03rd March 2015
Eight astonishing construction world records
You may not work on any record-breaking construction projects during your career, but we can all appreciate these construction world records.
Today, the construction industry has incredible technology at its fingertips, from construction accounting software to satellite mapping systems. As technology and skills evolve, so too do our building techniques. Construction world records have been made, broken, and broken again as architects, engineers and developers seek to push the boundaries of construction (and physics) to create some truly astonishing structures. We examine eight construction world records and ponder what could be in store for the future…
Dubai’s Burj Khalifa became the tallest man-made structure in the world in 2009. The skyscraper stands at 829.8m, with 163 floors (and an additional 46 maintenance levels) and a total floor area of over three million square feet. At the time of writing, the Burj Khalifa holds more than a dozen other records, including the building with the most floors, the building with the world’s highest occupied floor, the world’s highest observation deck and the world’s highest restaurant.
The world’s highest bridge (i.e. the bridge with the biggest drop distance from the bridge deck to the ground or water level below) is the Sidu River Bridge in China. The suspension bridge was built to accommodate the new Shanghai-Chongqing Expressway, a 1,200-mile highway. It has a height of nearly 500m, crossing a mountain belt. The first suspension cable was placed via a rocket.
The incredible Milau Viaduct in France still holds onto the record of the world’s tallest bridge, with one mast reaching 343 metres above the base of the structure. The total cost of the viaduct, which opened in 2004, was approximately €400 million (£300 million), and the structure is regarded as one of the greatest feats of engineering (and construction) of all time.
The longest tunnel in the world wasn’t built in this century – it’s the Delaware Aqueduct, built during the Second World War to transfer water between reservoirs and help New York City quench its thirst for more water. Today, despite a couple of huge leaks, the 85-mile tunnel continues to provide around half of New York’s water supply, transporting 1.3 billion US gallons per day – nearly 5 billion litres.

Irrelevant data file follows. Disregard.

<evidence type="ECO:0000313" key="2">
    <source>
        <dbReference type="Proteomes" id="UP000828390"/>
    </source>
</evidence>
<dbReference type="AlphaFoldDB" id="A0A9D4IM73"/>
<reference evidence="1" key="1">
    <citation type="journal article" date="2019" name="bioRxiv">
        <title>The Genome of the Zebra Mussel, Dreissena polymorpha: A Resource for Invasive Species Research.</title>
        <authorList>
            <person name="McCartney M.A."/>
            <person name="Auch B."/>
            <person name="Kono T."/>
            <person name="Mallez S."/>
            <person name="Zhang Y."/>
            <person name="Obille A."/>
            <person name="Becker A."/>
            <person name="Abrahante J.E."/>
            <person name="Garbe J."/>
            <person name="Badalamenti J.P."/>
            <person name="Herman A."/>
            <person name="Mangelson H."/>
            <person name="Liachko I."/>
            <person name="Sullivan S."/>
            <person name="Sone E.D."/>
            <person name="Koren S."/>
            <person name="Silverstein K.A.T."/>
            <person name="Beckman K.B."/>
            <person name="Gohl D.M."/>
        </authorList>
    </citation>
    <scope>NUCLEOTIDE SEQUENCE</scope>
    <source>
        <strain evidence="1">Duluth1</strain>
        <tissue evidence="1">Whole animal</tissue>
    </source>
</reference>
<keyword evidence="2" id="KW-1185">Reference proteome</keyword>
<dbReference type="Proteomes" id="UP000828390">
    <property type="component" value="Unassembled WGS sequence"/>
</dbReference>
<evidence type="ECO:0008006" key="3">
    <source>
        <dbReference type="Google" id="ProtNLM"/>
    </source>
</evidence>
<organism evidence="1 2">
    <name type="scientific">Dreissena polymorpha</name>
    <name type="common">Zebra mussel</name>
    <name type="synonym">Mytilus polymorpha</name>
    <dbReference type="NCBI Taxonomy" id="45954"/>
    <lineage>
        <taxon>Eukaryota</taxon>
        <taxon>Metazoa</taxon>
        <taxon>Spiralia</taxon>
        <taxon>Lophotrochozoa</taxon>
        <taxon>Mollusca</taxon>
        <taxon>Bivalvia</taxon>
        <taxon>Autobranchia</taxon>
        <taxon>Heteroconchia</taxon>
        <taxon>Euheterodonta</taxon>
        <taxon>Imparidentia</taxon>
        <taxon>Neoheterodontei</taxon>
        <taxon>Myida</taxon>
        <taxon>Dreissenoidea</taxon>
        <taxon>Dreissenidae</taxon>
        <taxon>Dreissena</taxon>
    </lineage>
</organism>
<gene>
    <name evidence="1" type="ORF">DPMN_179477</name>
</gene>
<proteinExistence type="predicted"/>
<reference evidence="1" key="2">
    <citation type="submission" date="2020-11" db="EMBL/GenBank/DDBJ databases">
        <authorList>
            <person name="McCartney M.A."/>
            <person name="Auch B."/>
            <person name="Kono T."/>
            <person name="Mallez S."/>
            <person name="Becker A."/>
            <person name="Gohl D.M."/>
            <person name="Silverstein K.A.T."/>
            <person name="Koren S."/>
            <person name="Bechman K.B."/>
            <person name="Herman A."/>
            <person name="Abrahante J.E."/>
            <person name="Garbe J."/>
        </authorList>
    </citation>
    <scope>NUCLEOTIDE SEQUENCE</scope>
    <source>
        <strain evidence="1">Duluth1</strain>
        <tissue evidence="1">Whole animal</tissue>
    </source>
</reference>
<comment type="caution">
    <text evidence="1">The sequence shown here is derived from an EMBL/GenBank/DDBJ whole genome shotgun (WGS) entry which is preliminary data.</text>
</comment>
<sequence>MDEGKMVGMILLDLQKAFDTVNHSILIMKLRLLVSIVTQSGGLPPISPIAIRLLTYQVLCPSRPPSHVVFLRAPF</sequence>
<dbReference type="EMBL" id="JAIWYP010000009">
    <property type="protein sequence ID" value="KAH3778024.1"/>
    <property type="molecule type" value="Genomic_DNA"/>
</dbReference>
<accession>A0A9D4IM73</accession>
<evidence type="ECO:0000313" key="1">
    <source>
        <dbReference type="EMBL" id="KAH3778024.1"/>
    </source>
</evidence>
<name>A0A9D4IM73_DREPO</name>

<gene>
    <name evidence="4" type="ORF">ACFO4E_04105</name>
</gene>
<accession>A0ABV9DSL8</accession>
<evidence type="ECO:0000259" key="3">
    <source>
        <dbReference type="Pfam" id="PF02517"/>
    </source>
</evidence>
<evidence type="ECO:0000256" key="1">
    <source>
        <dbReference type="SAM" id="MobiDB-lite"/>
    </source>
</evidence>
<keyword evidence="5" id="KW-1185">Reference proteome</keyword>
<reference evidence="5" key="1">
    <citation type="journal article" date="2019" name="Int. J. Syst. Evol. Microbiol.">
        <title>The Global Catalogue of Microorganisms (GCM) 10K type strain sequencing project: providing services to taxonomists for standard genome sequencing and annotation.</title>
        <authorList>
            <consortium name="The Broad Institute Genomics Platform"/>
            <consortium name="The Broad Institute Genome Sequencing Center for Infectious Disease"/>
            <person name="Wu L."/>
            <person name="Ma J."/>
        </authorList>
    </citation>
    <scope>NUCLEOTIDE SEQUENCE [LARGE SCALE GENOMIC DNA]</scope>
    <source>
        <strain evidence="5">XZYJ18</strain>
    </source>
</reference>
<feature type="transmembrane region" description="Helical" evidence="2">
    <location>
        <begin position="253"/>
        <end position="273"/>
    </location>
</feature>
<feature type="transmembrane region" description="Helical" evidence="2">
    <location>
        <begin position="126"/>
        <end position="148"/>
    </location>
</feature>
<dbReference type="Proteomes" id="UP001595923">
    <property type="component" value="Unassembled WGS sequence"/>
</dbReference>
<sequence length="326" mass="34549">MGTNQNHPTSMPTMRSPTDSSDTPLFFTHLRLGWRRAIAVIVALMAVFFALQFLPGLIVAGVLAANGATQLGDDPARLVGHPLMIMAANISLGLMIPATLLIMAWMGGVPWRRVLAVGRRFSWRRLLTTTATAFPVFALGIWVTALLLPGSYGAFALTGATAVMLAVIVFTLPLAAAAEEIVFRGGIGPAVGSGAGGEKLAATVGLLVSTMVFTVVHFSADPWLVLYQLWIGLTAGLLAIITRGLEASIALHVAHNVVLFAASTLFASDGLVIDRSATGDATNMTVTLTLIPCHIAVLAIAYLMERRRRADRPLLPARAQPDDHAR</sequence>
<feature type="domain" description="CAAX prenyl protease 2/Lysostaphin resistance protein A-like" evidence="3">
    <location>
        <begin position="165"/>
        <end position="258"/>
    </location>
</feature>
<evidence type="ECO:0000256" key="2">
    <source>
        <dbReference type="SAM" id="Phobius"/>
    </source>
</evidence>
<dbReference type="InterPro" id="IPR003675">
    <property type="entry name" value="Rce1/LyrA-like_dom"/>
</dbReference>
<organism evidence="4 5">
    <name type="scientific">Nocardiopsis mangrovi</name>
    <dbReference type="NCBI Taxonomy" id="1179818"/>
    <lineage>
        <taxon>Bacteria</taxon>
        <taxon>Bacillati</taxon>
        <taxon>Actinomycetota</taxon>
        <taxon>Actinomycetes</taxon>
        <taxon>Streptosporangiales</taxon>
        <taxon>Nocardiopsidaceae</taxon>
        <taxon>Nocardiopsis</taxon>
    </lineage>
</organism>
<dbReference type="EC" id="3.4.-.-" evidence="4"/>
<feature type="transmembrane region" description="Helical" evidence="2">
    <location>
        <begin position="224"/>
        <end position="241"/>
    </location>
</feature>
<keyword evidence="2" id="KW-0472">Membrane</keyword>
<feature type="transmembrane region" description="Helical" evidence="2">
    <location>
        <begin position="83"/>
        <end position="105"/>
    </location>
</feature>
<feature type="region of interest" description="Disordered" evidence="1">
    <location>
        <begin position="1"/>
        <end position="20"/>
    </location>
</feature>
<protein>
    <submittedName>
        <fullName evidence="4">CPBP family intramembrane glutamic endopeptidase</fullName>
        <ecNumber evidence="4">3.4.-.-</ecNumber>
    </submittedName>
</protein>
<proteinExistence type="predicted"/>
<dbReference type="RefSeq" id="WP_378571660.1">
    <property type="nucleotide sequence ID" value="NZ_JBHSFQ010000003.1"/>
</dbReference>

The past few decades have seen the construction of some staggeringly impressive dams. China’s Jinping-I Dam is 305m tall, and its turbines have a electricity generation capacity of 3.6GW. The concrete arch design may not be the most elegant, but it’s certainly effective.
Largest power station
The world’s largest power station is currently the gargantuan Three Gorges Dam in China, which was finished in 2012 and generated nearly 100 TWh of electricity in 2014.
Largest usable space
The building with the largest usable space is Boeing’s Everett Factory, which has a usable floor area of over 4 million square feet. It’s used as an assembly site for some of the world’s biggest aircraft.
World’s furthest leaning tower
No, this record doesn’t belong to the Leaning Tower of Pisa – that only tilts 4 degrees these days. Guinness created this record after the construction of Capital Gate, a leaning skyscraper in Abu Dhabi that was completed in 2011. Incredibly, this tower was built to lean 18°.
These incredible structures might not be amongst your construction company’s usual projects, but they can certainly be inspiring. If you’d like to upgrade your construction company for the 21st century, investing in new construction accounting software is a good place to start.